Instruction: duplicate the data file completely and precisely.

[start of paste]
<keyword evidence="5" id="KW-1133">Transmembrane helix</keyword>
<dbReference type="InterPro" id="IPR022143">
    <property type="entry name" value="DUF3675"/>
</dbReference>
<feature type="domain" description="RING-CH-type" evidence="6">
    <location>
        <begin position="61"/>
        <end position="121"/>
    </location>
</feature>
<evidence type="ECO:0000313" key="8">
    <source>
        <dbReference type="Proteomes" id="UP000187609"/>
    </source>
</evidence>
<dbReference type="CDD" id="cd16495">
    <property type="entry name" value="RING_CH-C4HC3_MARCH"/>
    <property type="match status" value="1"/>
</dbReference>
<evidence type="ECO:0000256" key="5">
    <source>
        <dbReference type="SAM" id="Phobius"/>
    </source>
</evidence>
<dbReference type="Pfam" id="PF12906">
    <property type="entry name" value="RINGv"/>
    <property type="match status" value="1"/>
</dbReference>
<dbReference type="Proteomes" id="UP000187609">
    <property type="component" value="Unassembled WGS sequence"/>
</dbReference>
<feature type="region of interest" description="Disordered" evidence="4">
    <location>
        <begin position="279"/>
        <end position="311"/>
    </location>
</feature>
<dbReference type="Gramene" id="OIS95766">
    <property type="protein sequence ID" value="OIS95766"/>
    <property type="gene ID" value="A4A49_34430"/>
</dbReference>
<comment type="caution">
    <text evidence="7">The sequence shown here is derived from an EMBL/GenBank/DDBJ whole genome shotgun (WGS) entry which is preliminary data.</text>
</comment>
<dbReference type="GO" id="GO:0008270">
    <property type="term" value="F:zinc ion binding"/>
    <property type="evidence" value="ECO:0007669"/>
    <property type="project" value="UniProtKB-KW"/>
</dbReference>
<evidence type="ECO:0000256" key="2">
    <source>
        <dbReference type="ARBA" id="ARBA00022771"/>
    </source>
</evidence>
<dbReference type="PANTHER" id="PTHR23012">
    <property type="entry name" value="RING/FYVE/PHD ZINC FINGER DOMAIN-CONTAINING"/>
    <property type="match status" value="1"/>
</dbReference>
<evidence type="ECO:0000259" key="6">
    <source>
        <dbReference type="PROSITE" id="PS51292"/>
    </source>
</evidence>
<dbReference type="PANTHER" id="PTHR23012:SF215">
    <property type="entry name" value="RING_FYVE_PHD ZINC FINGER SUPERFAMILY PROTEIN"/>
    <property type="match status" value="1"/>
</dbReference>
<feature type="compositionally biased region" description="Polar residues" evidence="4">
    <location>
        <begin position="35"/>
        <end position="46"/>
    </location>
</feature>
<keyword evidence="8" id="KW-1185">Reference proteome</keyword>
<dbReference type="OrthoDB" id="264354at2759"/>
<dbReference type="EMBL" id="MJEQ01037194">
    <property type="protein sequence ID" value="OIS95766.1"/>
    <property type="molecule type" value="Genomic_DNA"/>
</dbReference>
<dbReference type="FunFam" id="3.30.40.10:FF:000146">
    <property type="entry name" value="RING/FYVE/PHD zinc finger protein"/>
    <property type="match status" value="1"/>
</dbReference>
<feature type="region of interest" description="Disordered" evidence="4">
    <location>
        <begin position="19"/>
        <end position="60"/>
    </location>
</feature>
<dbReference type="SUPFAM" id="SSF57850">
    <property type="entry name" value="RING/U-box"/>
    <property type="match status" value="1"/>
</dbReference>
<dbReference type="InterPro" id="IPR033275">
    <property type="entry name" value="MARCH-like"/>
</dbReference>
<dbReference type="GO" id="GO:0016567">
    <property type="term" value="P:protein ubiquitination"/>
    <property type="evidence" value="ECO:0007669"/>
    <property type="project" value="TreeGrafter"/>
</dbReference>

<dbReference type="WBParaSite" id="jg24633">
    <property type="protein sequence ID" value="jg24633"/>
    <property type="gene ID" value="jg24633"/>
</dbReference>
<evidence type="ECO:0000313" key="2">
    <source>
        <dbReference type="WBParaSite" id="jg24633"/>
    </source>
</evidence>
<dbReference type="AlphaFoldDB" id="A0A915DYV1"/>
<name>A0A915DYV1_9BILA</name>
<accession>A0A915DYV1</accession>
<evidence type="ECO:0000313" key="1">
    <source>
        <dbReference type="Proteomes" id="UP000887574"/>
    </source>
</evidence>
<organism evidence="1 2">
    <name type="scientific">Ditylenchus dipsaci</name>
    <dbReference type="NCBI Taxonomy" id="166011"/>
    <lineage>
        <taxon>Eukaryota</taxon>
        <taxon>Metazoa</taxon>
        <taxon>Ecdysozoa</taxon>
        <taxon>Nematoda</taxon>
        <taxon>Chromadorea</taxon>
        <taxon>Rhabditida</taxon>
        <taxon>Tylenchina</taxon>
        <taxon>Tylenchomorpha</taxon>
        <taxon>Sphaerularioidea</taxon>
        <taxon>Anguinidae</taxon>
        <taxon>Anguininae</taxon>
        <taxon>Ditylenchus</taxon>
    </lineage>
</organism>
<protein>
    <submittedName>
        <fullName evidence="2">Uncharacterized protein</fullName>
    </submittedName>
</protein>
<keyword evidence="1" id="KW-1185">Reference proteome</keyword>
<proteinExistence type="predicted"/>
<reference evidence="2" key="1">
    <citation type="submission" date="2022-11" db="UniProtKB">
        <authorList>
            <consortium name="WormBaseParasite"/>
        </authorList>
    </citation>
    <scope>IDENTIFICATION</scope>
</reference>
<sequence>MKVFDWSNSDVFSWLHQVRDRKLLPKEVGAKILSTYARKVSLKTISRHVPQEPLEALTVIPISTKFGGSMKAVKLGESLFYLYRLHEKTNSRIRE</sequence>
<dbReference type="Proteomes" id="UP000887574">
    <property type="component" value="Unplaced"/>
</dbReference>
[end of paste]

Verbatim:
<keyword evidence="5" id="KW-1133">Transmembrane helix</keyword>
<dbReference type="InterPro" id="IPR022143">
    <property type="entry name" value="DUF3675"/>
</dbReference>
<feature type="domain" description="RING-CH-type" evidence="6">
    <location>
        <begin position="61"/>
        <end position="121"/>
    </location>
</feature>
<evidence type="ECO:0000313" key="8">
    <source>
        <dbReference type="Proteomes" id="UP000187609"/>
    </source>
</evidence>
<dbReference type="CDD" id="cd16495">
    <property type="entry name" value="RING_CH-C4HC3_MARCH"/>
    <property type="match status" value="1"/>
</dbReference>
<evidence type="ECO:0000256" key="5">
    <source>
        <dbReference type="SAM" id="Phobius"/>
    </source>
</evidence>
<dbReference type="Pfam" id="PF12906">
    <property type="entry name" value="RINGv"/>
    <property type="match status" value="1"/>
</dbReference>
<dbReference type="Proteomes" id="UP000187609">
    <property type="component" value="Unassembled WGS sequence"/>
</dbReference>
<feature type="region of interest" description="Disordered" evidence="4">
    <location>
        <begin position="279"/>
        <end position="311"/>
    </location>
</feature>
<dbReference type="Gramene" id="OIS95766">
    <property type="protein sequence ID" value="OIS95766"/>
    <property type="gene ID" value="A4A49_34430"/>
</dbReference>
<comment type="caution">
    <text evidence="7">The sequence shown here is derived from an EMBL/GenBank/DDBJ whole genome shotgun (WGS) entry which is preliminary data.</text>
</comment>
<dbReference type="GO" id="GO:0008270">
    <property type="term" value="F:zinc ion binding"/>
    <property type="evidence" value="ECO:0007669"/>
    <property type="project" value="UniProtKB-KW"/>
</dbReference>
<evidence type="ECO:0000256" key="2">
    <source>
        <dbReference type="ARBA" id="ARBA00022771"/>
    </source>
</evidence>
<dbReference type="PANTHER" id="PTHR23012">
    <property type="entry name" value="RING/FYVE/PHD ZINC FINGER DOMAIN-CONTAINING"/>
    <property type="match status" value="1"/>
</dbReference>
<evidence type="ECO:0000259" key="6">
    <source>
        <dbReference type="PROSITE" id="PS51292"/>
    </source>
</evidence>
<dbReference type="PANTHER" id="PTHR23012:SF215">
    <property type="entry name" value="RING_FYVE_PHD ZINC FINGER SUPERFAMILY PROTEIN"/>
    <property type="match status" value="1"/>
</dbReference>
<feature type="compositionally biased region" description="Polar residues" evidence="4">
    <location>
        <begin position="35"/>
        <end position="46"/>
    </location>
</feature>
<keyword evidence="8" id="KW-1185">Reference proteome</keyword>
<dbReference type="OrthoDB" id="264354at2759"/>
<dbReference type="EMBL" id="MJEQ01037194">
    <property type="protein sequence ID" value="OIS95766.1"/>
    <property type="molecule type" value="Genomic_DNA"/>
</dbReference>
<dbReference type="FunFam" id="3.30.40.10:FF:000146">
    <property type="entry name" value="RING/FYVE/PHD zinc finger protein"/>
    <property type="match status" value="1"/>
</dbReference>
<feature type="region of interest" description="Disordered" evidence="4">
    <location>
        <begin position="19"/>
        <end position="60"/>
    </location>
</feature>
<dbReference type="SUPFAM" id="SSF57850">
    <property type="entry name" value="RING/U-box"/>
    <property type="match status" value="1"/>
</dbReference>
<dbReference type="InterPro" id="IPR033275">
    <property type="entry name" value="MARCH-like"/>
</dbReference>
<dbReference type="GO" id="GO:0016567">
    <property type="term" value="P:protein ubiquitination"/>
    <property type="evidence" value="ECO:0007669"/>
    <property type="project" value="TreeGrafter"/>
</dbReference>

<dbReference type="WBParaSite" id="jg24633">
    <property type="protein sequence ID" value="jg24633"/>
    <property type="gene ID" value="jg24633"/>
</dbReference>
<evidence type="ECO:0000313" key="2">
    <source>
        <dbReference type="WBParaSite" id="jg24633"/>
    </source>
</evidence>
<dbReference type="AlphaFoldDB" id="A0A915DYV1"/>
<name>A0A915DYV1_9BILA</name>
<accession>A0A915DYV1</accession>
<evidence type="ECO:0000313" key="1">
    <source>
        <dbReference type="Proteomes" id="UP000887574"/>
    </source>
</evidence>
<organism evidence="1 2">
    <name type="scientific">Ditylenchus dipsaci</name>
    <dbReference type="NCBI Taxonomy" id="166011"/>
    <lineage>
        <taxon>Eukaryota</taxon>
        <taxon>Metazoa</taxon>
        <taxon>Ecdysozoa</taxon>
        <taxon>Nematoda</taxon>
        <taxon>Chromadorea</taxon>
        <taxon>Rhabditida</taxon>
        <taxon>Tylenchina</taxon>
        <taxon>Tylenchomorpha</taxon>
        <taxon>Sphaerularioidea</taxon>
        <taxon>Anguinidae</taxon>
        <taxon>Anguininae</taxon>
        <taxon>Ditylenchus</taxon>
    </lineage>
</organism>
<protein>
    <submittedName>
        <fullName evidence="2">Uncharacterized protein</fullName>
    </submittedName>
</protein>
<keyword evidence="1" id="KW-1185">Reference proteome</keyword>
<proteinExistence type="predicted"/>
<reference evidence="2" key="1">
    <citation type="submission" date="2022-11" db="UniProtKB">
        <authorList>
            <consortium name="WormBaseParasite"/>
        </authorList>
    </citation>
    <scope>IDENTIFICATION</scope>
</reference>
<sequence>MKVFDWSNSDVFSWLHQVRDRKLLPKEVGAKILSTYARKVSLKTISRHVPQEPLEALTVIPISTKFGGSMKAVKLGESLFYLYRLHEKTNSRIRE</sequence>
<dbReference type="Proteomes" id="UP000887574">
    <property type="component" value="Unplaced"/>
</dbReference>